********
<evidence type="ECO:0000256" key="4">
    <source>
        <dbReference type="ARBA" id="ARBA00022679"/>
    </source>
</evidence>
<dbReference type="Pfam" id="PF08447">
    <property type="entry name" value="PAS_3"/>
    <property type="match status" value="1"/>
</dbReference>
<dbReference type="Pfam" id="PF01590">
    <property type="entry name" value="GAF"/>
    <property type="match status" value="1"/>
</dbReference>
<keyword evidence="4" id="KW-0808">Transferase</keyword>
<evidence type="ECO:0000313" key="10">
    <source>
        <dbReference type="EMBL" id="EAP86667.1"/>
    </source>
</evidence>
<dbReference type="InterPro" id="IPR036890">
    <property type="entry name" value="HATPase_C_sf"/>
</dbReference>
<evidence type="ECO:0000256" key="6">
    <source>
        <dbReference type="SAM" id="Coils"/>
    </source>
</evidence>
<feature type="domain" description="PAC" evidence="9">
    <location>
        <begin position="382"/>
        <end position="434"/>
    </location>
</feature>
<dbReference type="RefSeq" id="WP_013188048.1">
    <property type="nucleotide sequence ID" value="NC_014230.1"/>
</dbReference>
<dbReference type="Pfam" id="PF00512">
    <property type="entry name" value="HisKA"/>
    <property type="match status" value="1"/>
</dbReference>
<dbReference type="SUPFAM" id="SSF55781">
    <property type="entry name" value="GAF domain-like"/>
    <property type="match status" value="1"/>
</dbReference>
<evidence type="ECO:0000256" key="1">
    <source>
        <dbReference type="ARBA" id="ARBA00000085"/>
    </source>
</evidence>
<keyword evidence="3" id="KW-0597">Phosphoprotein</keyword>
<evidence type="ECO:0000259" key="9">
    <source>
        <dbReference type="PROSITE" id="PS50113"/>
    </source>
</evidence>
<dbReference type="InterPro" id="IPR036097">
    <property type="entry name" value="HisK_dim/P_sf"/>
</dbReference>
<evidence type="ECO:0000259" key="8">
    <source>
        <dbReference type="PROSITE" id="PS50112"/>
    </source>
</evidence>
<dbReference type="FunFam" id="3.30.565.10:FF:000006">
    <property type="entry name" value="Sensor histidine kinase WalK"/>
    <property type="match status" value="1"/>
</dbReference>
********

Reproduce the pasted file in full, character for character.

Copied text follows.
<evidence type="ECO:0000256" key="4">
    <source>
        <dbReference type="ARBA" id="ARBA00022679"/>
    </source>
</evidence>
<dbReference type="Pfam" id="PF08447">
    <property type="entry name" value="PAS_3"/>
    <property type="match status" value="1"/>
</dbReference>
<dbReference type="Pfam" id="PF01590">
    <property type="entry name" value="GAF"/>
    <property type="match status" value="1"/>
</dbReference>
<keyword evidence="4" id="KW-0808">Transferase</keyword>
<evidence type="ECO:0000313" key="10">
    <source>
        <dbReference type="EMBL" id="EAP86667.1"/>
    </source>
</evidence>
<dbReference type="InterPro" id="IPR036890">
    <property type="entry name" value="HATPase_C_sf"/>
</dbReference>
<evidence type="ECO:0000256" key="6">
    <source>
        <dbReference type="SAM" id="Coils"/>
    </source>
</evidence>
<feature type="domain" description="PAC" evidence="9">
    <location>
        <begin position="382"/>
        <end position="434"/>
    </location>
</feature>
<dbReference type="RefSeq" id="WP_013188048.1">
    <property type="nucleotide sequence ID" value="NC_014230.1"/>
</dbReference>
<dbReference type="Pfam" id="PF00512">
    <property type="entry name" value="HisKA"/>
    <property type="match status" value="1"/>
</dbReference>
<dbReference type="SUPFAM" id="SSF55781">
    <property type="entry name" value="GAF domain-like"/>
    <property type="match status" value="1"/>
</dbReference>
<evidence type="ECO:0000256" key="1">
    <source>
        <dbReference type="ARBA" id="ARBA00000085"/>
    </source>
</evidence>
<keyword evidence="3" id="KW-0597">Phosphoprotein</keyword>
<evidence type="ECO:0000259" key="9">
    <source>
        <dbReference type="PROSITE" id="PS50113"/>
    </source>
</evidence>
<dbReference type="InterPro" id="IPR036097">
    <property type="entry name" value="HisK_dim/P_sf"/>
</dbReference>
<evidence type="ECO:0000259" key="8">
    <source>
        <dbReference type="PROSITE" id="PS50112"/>
    </source>
</evidence>
<dbReference type="FunFam" id="3.30.565.10:FF:000006">
    <property type="entry name" value="Sensor histidine kinase WalK"/>
    <property type="match status" value="1"/>
</dbReference>